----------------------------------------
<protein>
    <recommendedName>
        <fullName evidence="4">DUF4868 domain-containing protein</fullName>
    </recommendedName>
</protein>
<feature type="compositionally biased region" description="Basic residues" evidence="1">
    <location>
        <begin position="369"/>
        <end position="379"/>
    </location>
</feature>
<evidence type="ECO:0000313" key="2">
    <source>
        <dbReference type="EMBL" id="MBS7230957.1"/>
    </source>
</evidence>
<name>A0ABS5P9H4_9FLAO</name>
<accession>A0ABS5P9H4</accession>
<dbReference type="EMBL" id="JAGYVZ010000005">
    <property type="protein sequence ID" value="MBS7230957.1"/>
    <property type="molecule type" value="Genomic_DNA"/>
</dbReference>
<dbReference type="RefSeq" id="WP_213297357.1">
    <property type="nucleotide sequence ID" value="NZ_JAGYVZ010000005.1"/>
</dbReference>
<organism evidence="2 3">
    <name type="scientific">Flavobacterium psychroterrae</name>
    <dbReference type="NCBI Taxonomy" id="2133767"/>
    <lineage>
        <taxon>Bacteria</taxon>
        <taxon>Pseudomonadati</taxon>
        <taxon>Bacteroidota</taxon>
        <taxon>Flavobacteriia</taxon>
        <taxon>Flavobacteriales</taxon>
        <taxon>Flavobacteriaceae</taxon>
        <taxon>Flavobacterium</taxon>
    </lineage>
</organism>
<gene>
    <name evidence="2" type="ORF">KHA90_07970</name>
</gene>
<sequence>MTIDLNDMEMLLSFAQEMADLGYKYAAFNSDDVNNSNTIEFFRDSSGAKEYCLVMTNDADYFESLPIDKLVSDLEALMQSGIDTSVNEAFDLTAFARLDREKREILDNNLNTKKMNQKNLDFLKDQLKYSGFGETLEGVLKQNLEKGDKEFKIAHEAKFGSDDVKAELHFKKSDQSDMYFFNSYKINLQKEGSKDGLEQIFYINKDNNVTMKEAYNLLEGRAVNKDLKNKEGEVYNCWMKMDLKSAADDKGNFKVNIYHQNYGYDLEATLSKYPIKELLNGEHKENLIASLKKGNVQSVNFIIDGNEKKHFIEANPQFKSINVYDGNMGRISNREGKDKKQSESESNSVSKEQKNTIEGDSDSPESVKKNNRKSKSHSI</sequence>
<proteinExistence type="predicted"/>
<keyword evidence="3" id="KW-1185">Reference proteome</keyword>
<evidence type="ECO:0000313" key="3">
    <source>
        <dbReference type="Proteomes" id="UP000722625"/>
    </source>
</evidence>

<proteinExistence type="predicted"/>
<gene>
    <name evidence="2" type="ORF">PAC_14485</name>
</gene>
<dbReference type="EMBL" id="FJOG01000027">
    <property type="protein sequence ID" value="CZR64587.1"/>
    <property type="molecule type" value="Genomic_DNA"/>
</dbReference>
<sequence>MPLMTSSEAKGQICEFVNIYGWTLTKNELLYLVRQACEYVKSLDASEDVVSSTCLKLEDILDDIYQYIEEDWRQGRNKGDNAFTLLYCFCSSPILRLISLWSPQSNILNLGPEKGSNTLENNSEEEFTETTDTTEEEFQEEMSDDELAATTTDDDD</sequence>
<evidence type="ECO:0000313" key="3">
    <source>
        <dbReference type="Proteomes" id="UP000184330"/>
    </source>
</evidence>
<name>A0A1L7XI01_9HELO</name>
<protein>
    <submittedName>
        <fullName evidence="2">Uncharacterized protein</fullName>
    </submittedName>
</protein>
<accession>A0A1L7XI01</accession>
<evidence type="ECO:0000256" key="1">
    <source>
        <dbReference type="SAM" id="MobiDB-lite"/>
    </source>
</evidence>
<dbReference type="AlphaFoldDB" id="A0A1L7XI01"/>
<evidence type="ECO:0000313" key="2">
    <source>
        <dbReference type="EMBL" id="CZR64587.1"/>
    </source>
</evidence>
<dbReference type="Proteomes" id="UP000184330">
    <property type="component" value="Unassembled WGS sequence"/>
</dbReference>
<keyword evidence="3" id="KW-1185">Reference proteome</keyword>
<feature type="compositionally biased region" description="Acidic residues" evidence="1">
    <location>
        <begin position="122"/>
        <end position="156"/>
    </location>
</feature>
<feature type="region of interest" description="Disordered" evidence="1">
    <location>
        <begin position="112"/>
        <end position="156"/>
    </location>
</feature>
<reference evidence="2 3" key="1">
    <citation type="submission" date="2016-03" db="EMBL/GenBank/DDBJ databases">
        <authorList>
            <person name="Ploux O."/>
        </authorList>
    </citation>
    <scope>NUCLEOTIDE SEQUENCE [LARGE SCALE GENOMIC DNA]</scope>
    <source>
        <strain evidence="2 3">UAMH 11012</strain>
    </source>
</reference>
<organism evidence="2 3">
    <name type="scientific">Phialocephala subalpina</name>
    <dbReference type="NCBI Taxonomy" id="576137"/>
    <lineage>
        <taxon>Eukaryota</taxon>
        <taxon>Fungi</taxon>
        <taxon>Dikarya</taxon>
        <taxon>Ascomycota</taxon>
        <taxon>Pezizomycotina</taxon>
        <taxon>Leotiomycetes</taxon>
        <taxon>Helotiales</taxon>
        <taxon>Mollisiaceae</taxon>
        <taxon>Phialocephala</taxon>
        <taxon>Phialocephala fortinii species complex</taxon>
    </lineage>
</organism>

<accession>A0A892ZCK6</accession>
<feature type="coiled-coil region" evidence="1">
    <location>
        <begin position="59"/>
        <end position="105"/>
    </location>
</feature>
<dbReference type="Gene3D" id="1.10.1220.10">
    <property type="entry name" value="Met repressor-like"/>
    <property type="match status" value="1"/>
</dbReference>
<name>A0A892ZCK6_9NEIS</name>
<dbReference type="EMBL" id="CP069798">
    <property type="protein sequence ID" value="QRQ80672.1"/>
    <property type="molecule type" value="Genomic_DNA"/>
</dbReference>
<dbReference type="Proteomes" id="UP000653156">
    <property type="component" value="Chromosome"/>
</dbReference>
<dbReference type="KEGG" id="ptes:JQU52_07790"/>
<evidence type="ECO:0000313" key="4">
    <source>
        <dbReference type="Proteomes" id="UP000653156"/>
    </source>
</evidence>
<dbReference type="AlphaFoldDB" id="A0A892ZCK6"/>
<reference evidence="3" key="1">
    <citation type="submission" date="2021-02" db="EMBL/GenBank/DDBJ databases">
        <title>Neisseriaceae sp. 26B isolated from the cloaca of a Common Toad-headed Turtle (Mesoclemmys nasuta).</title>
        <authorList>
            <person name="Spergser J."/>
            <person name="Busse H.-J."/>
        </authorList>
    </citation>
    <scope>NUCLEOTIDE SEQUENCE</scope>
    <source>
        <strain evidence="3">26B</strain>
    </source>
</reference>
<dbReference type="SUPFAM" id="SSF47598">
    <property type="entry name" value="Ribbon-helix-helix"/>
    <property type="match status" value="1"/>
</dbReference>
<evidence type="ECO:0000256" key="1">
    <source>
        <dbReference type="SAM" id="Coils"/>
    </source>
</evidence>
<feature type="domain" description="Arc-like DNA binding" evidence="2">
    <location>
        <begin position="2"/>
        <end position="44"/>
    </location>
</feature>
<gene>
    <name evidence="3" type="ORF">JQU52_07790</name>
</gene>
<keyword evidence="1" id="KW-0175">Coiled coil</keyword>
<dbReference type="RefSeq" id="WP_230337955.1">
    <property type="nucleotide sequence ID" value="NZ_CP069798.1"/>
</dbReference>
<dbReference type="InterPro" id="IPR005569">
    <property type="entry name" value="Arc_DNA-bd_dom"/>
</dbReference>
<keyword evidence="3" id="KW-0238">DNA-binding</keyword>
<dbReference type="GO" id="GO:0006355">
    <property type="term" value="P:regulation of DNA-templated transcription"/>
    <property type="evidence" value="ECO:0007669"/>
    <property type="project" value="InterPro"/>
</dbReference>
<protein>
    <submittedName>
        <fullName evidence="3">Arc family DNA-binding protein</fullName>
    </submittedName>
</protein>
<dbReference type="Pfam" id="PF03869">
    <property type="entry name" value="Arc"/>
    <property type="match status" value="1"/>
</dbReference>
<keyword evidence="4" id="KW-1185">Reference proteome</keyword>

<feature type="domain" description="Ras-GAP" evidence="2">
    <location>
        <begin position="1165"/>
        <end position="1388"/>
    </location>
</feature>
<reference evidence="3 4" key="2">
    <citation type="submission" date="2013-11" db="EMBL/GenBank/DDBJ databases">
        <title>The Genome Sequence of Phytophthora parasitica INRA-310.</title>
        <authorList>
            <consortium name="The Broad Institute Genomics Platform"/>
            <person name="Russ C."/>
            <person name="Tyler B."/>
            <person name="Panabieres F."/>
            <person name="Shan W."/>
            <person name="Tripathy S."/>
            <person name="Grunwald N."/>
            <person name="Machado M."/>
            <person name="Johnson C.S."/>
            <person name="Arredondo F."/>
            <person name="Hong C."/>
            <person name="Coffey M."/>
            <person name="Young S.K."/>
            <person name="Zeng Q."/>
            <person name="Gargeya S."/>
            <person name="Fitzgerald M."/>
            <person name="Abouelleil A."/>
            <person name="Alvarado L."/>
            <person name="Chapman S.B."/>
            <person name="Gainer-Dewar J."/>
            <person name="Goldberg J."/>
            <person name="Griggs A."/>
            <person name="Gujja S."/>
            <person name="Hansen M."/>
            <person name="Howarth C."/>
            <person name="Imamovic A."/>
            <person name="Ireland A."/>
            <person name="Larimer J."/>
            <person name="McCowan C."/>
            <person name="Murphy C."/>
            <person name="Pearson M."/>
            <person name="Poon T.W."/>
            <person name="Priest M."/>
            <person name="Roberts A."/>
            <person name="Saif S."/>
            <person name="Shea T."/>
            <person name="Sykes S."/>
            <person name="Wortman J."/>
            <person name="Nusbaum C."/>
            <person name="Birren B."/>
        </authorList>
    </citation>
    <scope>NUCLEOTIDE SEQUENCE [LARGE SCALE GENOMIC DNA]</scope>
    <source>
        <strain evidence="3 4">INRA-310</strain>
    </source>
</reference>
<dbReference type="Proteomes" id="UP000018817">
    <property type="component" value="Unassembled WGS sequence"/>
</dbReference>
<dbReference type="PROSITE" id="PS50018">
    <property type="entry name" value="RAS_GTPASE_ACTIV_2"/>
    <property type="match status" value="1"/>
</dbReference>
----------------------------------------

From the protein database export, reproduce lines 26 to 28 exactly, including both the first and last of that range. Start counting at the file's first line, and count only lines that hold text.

<organism evidence="2 3">
    <name type="scientific">Flavobacterium psychroterrae</name>
    <dbReference type="NCBI Taxonomy" id="2133767"/>